Energy Industry Seen Keeping Tighter Rein on Expenditures

Amid a positive outlook for the energy industry in 2014, senior oil and gas professionals are forecast­ing tighter monitoring of capital expenditures this year, according to research published by Norway’s DNV GL, a technical advisor to the oil and gas industry. While nine in 10 (88%) of respondents are confident about the sector, concerns over rising operational costs, a shortage of skilled professionals, and competition from international rivals is causing executives to focus spending on projects that will provide the greatest return on investment.

According to the research, the proportion of com­panies planning to increase investment in new projects has declined by 18 percentage points over the past three years, from a high of 63% in 2012 to just 45% in 2014. For the first time since 2011 and the aftermath of Macondo, overall confidence in the oil and gas sector has fallen—albeit only by one percentage point—signaling a shift in sentiment.

The findings come from a new report, “Challeng­ing Climates: The Outlook for the Oil and Gas Industry in 2014.” The research reveals that, despite some signs of caution, the overall outlook for 2014 is confident among industry professionals. However, respondents expect to keep a closer watch on costs, with six in 10 saying they will pressure suppliers to curb cost increases. Finally, uncertainty over oil and gas prices will be more prevalent in 2014. Nearly one in four industry professionals think oil and gas prices will weaken this year, while the others remain unsure.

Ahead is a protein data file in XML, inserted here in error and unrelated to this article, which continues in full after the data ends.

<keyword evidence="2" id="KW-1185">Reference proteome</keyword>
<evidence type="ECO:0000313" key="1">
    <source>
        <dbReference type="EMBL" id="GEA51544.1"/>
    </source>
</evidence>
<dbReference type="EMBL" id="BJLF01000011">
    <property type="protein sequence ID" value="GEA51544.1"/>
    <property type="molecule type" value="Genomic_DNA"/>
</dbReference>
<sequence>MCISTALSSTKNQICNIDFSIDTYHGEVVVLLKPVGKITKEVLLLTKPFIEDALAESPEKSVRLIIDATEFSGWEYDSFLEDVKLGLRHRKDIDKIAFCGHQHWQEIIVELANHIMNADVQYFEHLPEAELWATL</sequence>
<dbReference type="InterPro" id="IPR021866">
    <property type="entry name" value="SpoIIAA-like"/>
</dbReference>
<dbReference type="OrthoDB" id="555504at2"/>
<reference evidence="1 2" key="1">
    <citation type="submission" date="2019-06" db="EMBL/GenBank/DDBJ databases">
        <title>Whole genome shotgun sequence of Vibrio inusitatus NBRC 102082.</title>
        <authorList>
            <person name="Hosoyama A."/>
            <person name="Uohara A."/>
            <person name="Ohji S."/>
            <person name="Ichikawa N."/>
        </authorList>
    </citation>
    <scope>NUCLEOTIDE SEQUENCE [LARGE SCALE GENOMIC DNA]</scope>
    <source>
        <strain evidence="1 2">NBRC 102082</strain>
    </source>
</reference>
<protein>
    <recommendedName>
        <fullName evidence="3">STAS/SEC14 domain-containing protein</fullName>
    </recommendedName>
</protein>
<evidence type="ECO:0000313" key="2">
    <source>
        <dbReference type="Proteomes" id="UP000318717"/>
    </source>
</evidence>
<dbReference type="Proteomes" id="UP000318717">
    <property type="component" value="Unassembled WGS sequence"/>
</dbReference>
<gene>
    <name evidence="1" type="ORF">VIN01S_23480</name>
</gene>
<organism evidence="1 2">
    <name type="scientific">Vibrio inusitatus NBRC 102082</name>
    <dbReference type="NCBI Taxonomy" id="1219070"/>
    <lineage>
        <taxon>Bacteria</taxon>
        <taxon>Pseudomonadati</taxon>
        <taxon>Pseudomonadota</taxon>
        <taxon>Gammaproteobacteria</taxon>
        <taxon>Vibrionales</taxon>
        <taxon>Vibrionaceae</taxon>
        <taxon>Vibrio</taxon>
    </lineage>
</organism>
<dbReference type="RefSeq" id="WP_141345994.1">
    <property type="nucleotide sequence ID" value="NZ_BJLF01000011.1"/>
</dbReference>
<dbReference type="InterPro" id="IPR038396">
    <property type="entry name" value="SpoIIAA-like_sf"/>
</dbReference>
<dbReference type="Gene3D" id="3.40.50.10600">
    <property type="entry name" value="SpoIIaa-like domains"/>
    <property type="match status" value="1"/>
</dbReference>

“Oil and gas industry projects are becoming increasingly complex as the industry continues to operate in more challenging environments,” said Elisabeth Tørstad, CEO of DNV GL. “The cost of exploration and produc­tion is rising, the industry’s pool of skilled professionals is decreasing, and companies are feeling greater pressure on their overheads. This is all leading to great focus and a degree of belt-tightening across the industry, with a view to keeping a tighter rein on capital expenditure. Although confidence is still high, for the first time since 2011 and the aftermath of Macondo, overall confidence in the oil and gas sector has fallen marginally, signaling a slight shift in sentiment.”

She added that there are also signs of greater consolidation across the oil and gas industry supply chain. “Our research gives clear signs that pressure will be put on suppliers to become more innovative, to reduce costs, and to show value in 2014 by providing access to scarce, in-demand skills and by demonstrating real quality in the products and services they deliver,” Tørstad said.